However compelling the arguments for holding global warming below 2 degrees, here's the problem: Doing so is plainly incompatible with the economic aspirations of the developing world. Even if rich nations halted emissions tomorrow, other countries would need to slash emissions by half immediately and hold there indefinitely.
That course would preclude rapid economic growth, which is why developing nations are refusing to contemplate it. Despite impressive progress, low-carbon technologies remain nowhere near capable of providing affordable, baseload power at the scale required. Instead, the world is currently experiencing a “Renaissance of Coal.” To keep developing nations on board, international negotiations have long since abandoned carbon pricing or even the basic requirement of reducing emissions. The emissions “commitments” of many large developing nations amount to only a continuation of existing trajectories.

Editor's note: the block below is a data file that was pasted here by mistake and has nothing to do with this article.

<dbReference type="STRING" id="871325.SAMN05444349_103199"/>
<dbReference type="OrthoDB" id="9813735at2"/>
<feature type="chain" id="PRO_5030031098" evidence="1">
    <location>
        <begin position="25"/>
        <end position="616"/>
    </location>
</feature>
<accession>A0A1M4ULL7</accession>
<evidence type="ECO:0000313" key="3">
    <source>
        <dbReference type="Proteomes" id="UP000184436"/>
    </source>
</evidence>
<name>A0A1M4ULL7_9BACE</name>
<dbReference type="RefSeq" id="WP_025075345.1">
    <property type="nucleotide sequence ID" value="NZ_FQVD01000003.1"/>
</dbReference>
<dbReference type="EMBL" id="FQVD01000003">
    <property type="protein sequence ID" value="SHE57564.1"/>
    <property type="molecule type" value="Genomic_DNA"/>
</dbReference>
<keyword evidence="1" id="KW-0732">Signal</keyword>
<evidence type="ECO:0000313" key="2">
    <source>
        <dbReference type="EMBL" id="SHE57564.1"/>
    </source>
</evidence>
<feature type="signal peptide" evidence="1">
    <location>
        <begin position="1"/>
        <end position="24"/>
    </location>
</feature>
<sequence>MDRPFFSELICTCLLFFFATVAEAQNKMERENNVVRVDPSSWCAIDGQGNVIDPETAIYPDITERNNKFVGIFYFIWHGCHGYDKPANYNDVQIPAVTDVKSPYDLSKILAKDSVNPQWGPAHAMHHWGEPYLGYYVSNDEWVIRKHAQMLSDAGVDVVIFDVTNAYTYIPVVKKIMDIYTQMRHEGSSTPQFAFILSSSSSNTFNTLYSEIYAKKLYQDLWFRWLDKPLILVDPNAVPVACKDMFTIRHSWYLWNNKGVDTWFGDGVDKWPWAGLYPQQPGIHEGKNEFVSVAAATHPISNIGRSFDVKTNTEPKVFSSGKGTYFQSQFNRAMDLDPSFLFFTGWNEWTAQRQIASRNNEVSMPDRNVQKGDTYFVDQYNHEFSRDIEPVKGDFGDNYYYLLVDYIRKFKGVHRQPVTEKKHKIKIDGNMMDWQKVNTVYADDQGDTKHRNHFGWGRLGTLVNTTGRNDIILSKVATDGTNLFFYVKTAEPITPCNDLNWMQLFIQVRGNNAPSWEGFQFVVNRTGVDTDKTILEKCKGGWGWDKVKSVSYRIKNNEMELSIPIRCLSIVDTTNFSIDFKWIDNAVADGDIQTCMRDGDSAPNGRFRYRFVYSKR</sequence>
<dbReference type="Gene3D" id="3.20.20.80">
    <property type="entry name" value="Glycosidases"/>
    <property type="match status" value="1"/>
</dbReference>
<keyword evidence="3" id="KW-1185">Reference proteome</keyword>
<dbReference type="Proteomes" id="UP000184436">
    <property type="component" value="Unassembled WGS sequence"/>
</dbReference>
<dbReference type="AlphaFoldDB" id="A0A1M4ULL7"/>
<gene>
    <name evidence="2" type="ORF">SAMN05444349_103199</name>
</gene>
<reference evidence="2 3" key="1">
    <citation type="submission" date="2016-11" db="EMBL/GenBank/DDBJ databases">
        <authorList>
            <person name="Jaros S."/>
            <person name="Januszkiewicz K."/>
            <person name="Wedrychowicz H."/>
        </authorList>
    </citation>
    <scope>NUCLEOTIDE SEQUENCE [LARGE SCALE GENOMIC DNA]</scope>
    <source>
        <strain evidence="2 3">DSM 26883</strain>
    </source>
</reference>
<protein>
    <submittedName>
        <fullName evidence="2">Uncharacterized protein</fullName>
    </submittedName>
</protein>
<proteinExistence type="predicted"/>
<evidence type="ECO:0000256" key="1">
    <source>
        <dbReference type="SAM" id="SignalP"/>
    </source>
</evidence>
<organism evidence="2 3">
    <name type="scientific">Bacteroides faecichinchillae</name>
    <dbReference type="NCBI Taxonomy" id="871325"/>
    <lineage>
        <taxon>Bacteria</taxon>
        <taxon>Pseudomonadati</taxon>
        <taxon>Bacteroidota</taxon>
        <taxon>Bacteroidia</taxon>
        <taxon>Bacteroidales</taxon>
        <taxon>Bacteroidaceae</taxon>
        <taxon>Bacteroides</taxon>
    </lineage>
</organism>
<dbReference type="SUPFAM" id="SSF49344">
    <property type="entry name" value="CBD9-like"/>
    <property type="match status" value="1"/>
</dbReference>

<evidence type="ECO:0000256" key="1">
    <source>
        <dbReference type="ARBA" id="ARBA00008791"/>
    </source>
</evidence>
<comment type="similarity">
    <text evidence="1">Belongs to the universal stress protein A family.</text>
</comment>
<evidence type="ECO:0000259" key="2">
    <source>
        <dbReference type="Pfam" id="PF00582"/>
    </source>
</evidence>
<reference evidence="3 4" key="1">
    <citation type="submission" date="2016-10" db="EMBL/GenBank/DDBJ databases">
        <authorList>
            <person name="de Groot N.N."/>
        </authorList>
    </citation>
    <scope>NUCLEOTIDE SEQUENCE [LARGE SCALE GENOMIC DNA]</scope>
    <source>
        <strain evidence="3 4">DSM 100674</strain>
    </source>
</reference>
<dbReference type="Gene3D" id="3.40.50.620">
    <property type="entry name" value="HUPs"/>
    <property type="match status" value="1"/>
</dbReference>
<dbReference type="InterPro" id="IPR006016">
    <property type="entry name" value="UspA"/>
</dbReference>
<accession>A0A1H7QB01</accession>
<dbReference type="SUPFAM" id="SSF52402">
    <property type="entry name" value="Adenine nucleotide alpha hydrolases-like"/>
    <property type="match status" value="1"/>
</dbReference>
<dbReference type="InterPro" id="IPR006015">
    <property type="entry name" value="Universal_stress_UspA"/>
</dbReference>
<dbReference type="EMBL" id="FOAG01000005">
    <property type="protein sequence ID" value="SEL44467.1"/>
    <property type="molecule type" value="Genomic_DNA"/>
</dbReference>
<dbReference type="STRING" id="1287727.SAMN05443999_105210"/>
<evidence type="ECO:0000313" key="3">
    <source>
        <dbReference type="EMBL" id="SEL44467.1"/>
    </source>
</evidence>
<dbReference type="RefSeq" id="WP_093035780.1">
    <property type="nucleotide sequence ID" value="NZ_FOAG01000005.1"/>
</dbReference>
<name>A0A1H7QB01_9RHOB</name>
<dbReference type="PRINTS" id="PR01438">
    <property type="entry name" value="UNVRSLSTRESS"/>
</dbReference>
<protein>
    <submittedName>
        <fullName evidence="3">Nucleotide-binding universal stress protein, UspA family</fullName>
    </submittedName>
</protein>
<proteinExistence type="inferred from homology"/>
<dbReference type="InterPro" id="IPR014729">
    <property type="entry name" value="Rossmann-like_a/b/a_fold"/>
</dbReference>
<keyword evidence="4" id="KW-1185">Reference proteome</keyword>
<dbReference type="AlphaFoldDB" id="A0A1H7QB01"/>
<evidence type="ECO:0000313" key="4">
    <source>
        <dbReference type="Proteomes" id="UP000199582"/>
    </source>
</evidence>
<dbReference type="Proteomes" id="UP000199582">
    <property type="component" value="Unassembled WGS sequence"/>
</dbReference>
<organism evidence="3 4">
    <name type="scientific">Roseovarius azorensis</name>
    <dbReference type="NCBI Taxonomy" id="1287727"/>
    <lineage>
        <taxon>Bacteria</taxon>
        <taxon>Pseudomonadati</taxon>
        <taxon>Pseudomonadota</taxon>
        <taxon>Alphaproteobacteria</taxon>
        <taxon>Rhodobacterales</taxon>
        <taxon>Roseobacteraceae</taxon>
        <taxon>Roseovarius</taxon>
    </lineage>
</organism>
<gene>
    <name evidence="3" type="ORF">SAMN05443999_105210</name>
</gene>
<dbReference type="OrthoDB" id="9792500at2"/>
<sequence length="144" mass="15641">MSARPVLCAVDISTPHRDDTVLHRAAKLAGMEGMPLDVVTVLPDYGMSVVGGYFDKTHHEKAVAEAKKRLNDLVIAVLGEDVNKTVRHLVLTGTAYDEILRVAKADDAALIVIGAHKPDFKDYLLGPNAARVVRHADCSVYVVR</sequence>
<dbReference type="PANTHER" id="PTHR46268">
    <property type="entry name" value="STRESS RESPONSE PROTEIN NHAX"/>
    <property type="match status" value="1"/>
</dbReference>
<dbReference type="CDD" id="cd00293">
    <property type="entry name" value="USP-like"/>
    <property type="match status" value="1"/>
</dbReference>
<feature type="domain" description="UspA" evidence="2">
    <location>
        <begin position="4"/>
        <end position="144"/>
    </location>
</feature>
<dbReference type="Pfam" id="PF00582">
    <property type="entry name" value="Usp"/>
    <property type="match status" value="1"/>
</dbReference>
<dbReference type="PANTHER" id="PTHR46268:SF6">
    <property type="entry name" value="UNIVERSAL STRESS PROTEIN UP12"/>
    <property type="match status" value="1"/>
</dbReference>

If the West believed combatting climate change merits hobbling poorer countries against their will, it could coerce emissions cuts with threats of embargo or military force. Obviously, that should not and will not happen. But without it, dramatic cuts depend on as-yet-unidentified technological breakthroughs that a developing economy might prefer to fossil fuels. Success is by no means guaranteed, but the best chance will come if focus shifts from today's wind farms and solar panels to spurring whatever innovations might come next.
This piece originally appeared in Bloomberg View's "Eight Ways to Save the Planet."